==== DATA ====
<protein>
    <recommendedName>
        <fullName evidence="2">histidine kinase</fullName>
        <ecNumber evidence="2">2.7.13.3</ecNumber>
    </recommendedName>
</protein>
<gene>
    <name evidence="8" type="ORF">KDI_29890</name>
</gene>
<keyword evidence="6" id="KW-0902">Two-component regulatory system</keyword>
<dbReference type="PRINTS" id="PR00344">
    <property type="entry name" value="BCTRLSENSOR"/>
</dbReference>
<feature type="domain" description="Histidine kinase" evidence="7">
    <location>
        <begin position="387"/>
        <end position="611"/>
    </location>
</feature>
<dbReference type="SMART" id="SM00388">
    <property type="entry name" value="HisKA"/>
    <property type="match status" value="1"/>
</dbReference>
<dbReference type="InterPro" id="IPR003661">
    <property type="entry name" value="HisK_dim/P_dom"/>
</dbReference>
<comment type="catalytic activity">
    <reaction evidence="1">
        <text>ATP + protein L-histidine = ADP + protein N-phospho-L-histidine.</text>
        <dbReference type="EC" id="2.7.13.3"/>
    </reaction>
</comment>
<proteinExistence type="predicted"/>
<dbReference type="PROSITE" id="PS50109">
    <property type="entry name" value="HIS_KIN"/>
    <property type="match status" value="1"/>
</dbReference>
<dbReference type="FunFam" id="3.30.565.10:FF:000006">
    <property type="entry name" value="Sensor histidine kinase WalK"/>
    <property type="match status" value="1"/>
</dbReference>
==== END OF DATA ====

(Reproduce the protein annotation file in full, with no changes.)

<protein>
    <recommendedName>
        <fullName evidence="2">histidine kinase</fullName>
        <ecNumber evidence="2">2.7.13.3</ecNumber>
    </recommendedName>
</protein>
<gene>
    <name evidence="8" type="ORF">KDI_29890</name>
</gene>
<keyword evidence="6" id="KW-0902">Two-component regulatory system</keyword>
<dbReference type="PRINTS" id="PR00344">
    <property type="entry name" value="BCTRLSENSOR"/>
</dbReference>
<feature type="domain" description="Histidine kinase" evidence="7">
    <location>
        <begin position="387"/>
        <end position="611"/>
    </location>
</feature>
<dbReference type="SMART" id="SM00388">
    <property type="entry name" value="HisKA"/>
    <property type="match status" value="1"/>
</dbReference>
<dbReference type="InterPro" id="IPR003661">
    <property type="entry name" value="HisK_dim/P_dom"/>
</dbReference>
<comment type="catalytic activity">
    <reaction evidence="1">
        <text>ATP + protein L-histidine = ADP + protein N-phospho-L-histidine.</text>
        <dbReference type="EC" id="2.7.13.3"/>
    </reaction>
</comment>
<proteinExistence type="predicted"/>
<dbReference type="PROSITE" id="PS50109">
    <property type="entry name" value="HIS_KIN"/>
    <property type="match status" value="1"/>
</dbReference>
<dbReference type="FunFam" id="3.30.565.10:FF:000006">
    <property type="entry name" value="Sensor histidine kinase WalK"/>
    <property type="match status" value="1"/>
</dbReference>